Re: Interesting One

From: Jac (jac_des_vert@yahoo.com)
Date: 10/30/02


Date: Wed, 30 Oct 2002 10:38:52 -0800 (PST)
From: Jac <jac_des_vert@yahoo.com>
To: John Orr <JOrr@austinbank.com>, dadams@johncrowley.co.uk, security-basics@security-focus.com

Bits being either on or off is not quite true. In a
perfect universe this may be true, but the one we are
in is far from perfect. Media writers are not capable
of perfect over writing. There is always a small level
of write error that occurs and the magnetic traces of
previous writes are left behind. The write track is
not finite and magnetic traces of the write can be
seen on media in close proximity to the actual write
path. That is the reason for multiple over writing. By
writing over many times you take advantage of the
imprecision to blur out the original data write. I bet
that recovery for a 30x over write is quite expensive.

The process is possible, thus the reason why most
secure systems require that hard drive be destroyed by
burning in a furnace for completely reliable
elimiation. Probably over kill in reality. But if
you're required to be paranoid, then that's how its
done.

This would be a good one for the Forensics mail list.

Jac

--- John Orr <JOrr@austinbank.com> wrote:
> Personally, I think he is full of... hot air.
>
> Bits are either "on" or "off", "1" or "0". If you
> change that pattern (i.e. write over the same data
> area with a different sequence of bits), then the
> previous state of that field would not be
> determinable. Granted, there may be some residual
> magnetic field left on a particular area that is now
> "0" that had been "1", but the converse would not be
> true. There would be no residual field to read on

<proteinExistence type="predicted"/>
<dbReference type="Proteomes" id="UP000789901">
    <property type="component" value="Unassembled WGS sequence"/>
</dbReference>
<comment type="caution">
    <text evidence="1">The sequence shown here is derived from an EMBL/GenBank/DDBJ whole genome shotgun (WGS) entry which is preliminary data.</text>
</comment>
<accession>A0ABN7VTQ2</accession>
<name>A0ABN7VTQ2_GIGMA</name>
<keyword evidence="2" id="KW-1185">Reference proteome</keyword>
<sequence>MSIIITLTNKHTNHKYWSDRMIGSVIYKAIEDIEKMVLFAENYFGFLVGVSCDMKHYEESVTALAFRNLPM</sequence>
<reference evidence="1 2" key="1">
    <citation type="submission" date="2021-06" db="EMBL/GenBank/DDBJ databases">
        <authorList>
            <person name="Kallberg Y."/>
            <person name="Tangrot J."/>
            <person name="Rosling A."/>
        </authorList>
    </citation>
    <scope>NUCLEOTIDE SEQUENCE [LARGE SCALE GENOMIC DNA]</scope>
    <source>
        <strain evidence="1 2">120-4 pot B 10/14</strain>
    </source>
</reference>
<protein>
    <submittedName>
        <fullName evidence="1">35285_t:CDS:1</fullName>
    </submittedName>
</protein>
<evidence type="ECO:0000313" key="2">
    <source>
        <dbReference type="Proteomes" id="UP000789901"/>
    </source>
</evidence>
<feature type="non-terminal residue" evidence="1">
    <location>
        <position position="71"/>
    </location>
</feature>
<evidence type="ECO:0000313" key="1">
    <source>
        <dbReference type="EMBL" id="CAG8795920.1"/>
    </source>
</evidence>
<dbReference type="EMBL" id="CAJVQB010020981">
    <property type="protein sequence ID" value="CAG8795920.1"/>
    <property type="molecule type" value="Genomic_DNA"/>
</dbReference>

> an area that is now "1" that had been "0".
>
> Sounds like sales fluff to me.
>
> Anyway, that is my opinion, based on years of
> experience and a good knowledge of physics.
>
> -John
>
> --------------------------------------
> John Orr
> VP/CIO
> Austin Bank
> 903.759.3828 x2113
> 903.297.3094 fax
> jorr@austinbank.com
>
> >>> "Dave Adams" <dadams@johncrowley.co.uk> 10/28/02
> 04:06PM >>>
> Greetings Folks,
>
> I had an interesting conversation today with someone
> from FAST
> (Federation
> Against Software Theft) They pretend not to be a
> snitch wing of the BSA.
> Anyway, to get to the point, the guy that came to
> see me said that their
> forensics guys could read data off a hard drive that
> had been written
> over
> up to thirty times. I find this very hard to believe
> and told him I
> thought
> he was mistaken but the guy was adamant that it
> could be done. My
> question
> is, does anyone have any views on this, or, can
> anyone point me to a
> source
> of information where I can get the facts on exactly
> how much data can be
> retrieved off a hard drive and under what conditions
> etc etc.
>
> Thanks
>
> Dave Adams
>
>
>
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